A response to the Coburn Report

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Back in June, I posted briefly about an April 2011 report "The National Science Foundation: Under the Microscope: A Report by Tom A. Coburn, M.D., U.S. Senator, Oklahoma".  The Democratic staff of the House Committee on Science, Space, and Technology has recently released a response to Sen. Coburn's report, "Out of Focus: A Critical Assessment of the Senate Report 'The National Science Foundation: Under the Microscope'".

The Senate report claims that there are three areas of significant wasted funds at NSF. First, the report claims that NSF is sitting on a large sum — $1.7 billion – of unexpended funds that should be returned to the Treasury. Second, the report claims that duplications between NSF funding and that of other agencies represent another $1.2 billion in wasteful spending. Third, the report asserts that Senate staff identified some $65 million in questionable projects funded by NSF.

Committee staff can assure you that NSF is not sitting on $1.7 billion in uncommitted dollars that should be returned to the Treasury. The $1.7 billion represents undisbursed funds obligated for multi-year grants which are legally retained by NSF to meet those obligations. The $1.2 billion in duplication also represents an assertion that comes with no proof. Finally, the $65 million in questionable projects is built on very superficial press reports of various research efforts.

You can read the two reports and come to your own conclusions.

I'll limit myself to pointing out that the title of the staff response to the Coburn Report contains two colons:

My representation of the original Coburn Report also contained two colons ("The National Science Foundation: Under the Microscope: A Report by Tom A. Coburn, M.D., U.S. Senator, Oklahoma"), but if you check the document itself, you'll find that the second colon isn't really there, but just represents the fact that there's a title at the top of the cover page ("The National Science Foundation: Under the Microscope") and then a subtitle at the bottom of the page ("A Report by Tom A. Coburn", etc.).

This proliferation of titles, subtitles, subsubtitles, and so on, is agreeably reminiscent of the 17th-century style, as in this example from a discussion of a few days ago:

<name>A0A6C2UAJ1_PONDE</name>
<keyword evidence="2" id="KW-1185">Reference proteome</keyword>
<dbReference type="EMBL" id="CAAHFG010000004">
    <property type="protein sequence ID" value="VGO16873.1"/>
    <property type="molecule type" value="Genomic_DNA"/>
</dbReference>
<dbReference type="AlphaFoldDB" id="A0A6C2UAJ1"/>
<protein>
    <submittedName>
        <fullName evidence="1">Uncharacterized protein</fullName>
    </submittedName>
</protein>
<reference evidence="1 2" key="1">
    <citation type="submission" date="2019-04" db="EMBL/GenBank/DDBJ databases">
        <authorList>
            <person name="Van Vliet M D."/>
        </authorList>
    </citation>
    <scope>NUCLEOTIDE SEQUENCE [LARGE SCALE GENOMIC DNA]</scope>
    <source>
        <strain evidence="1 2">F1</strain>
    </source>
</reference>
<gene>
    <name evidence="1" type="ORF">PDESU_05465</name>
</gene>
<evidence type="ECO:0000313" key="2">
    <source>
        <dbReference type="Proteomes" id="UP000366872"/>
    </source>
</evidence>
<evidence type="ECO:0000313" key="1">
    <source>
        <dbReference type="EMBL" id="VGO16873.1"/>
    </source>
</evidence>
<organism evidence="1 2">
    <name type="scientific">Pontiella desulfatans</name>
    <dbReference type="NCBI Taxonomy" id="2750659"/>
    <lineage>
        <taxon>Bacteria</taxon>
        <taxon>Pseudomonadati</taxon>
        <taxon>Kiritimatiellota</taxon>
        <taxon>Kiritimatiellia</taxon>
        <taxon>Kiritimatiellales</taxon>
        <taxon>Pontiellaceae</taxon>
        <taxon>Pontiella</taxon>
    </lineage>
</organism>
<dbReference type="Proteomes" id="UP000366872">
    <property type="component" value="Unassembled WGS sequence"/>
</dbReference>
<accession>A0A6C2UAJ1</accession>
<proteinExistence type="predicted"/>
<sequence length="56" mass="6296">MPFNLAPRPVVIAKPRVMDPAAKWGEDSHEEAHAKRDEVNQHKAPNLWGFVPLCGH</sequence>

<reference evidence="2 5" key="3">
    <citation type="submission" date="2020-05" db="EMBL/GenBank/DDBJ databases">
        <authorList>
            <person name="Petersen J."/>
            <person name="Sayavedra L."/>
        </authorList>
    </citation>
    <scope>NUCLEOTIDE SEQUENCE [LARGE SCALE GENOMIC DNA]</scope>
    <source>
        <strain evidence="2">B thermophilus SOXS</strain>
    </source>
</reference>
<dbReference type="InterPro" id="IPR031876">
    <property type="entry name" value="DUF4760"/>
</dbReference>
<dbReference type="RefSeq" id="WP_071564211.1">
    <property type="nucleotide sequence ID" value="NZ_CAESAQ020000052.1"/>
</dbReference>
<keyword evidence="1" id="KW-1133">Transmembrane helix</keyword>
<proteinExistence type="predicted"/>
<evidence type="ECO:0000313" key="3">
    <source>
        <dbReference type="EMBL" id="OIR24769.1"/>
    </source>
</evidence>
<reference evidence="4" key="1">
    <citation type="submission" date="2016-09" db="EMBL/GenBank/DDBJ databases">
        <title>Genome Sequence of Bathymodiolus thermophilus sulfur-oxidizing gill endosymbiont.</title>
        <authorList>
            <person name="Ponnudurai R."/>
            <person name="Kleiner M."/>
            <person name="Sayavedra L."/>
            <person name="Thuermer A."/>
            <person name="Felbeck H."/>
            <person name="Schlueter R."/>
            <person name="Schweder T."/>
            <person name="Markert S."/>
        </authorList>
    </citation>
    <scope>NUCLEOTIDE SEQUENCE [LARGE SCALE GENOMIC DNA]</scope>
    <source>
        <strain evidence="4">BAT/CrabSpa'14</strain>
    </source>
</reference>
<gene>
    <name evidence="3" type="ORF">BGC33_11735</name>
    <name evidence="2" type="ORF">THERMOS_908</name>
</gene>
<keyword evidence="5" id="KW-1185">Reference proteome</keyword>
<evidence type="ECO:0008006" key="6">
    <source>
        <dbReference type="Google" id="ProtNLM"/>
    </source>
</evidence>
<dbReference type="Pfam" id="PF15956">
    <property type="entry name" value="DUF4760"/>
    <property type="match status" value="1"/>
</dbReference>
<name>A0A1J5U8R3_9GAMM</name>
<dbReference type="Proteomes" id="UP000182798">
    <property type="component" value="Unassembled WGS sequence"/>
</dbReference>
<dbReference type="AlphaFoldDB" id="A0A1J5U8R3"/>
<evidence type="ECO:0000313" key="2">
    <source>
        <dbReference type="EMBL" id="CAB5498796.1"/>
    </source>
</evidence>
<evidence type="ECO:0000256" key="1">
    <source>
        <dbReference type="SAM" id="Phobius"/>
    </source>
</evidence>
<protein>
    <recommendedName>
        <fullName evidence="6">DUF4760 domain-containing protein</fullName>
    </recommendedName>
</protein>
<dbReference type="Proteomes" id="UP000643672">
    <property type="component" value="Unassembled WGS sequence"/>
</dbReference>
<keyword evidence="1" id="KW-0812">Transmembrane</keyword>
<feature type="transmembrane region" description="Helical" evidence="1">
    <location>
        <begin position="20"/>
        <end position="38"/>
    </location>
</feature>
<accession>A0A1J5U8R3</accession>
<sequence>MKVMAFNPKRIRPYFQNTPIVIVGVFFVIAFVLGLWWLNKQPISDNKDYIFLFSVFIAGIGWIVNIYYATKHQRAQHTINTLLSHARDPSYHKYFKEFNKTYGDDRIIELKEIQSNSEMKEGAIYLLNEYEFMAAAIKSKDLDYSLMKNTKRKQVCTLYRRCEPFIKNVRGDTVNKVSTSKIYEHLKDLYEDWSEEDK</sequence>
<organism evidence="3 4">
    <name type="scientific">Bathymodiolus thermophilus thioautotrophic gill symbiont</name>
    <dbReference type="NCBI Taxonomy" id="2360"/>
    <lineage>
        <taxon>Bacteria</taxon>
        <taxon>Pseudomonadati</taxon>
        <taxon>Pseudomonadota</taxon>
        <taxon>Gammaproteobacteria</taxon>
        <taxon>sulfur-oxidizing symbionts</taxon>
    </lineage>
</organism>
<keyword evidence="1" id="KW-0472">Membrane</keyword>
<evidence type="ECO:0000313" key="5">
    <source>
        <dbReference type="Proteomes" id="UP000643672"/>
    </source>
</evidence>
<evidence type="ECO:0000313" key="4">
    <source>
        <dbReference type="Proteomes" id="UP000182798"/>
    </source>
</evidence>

Our modern polemicists still have a ways to go, but I have high hopes for progress in Washington on this stylistic dimension.



5 Comments

  1. jo said,

    August 11, 2011 @ 12:57 pm

    The response, "Out of Focus: A Critical Assessment of the Senate Report 'The National Science Foundation: Under the Microscope'", by the way, is here (takes you to a page with a link to a .pdf).

    [(myl) Oops, I meant to link to that, but pasted the wrong URL by mistake. Fixed now…]

  2. oxlahun said,

    August 11, 2011 @ 3:22 pm

    Titular colonicity has long been an interesting area of study within information science. See especially the works of Llewellyn C. Puppybreath III.

    [(myl) Indeed so.]

  3. Jonathan Badger said,

    August 11, 2011 @ 10:59 pm

    Technically, does "Out of Focus: A Critical Assessment of the Senate Report 'The National Science Foundation: Under the Microscope'" really have two colons either? It seems to me the second colon after "Foundation" is in a different scope as it is part of the quoted title of the original report and so hardly counts.

  4. Leonardo Boiko said,

    August 12, 2011 @ 10:37 am

    Yes, quoted punctuation doesn't count. What happens inside quotes stays inside quotes.

  5. David Perry said,

    August 12, 2011 @ 11:53 pm

    Tom Coburn has had problems with grammar in the past. http://grammaticarum.blogspot.com/2011/07/tom-coburns-plurals-problem.html

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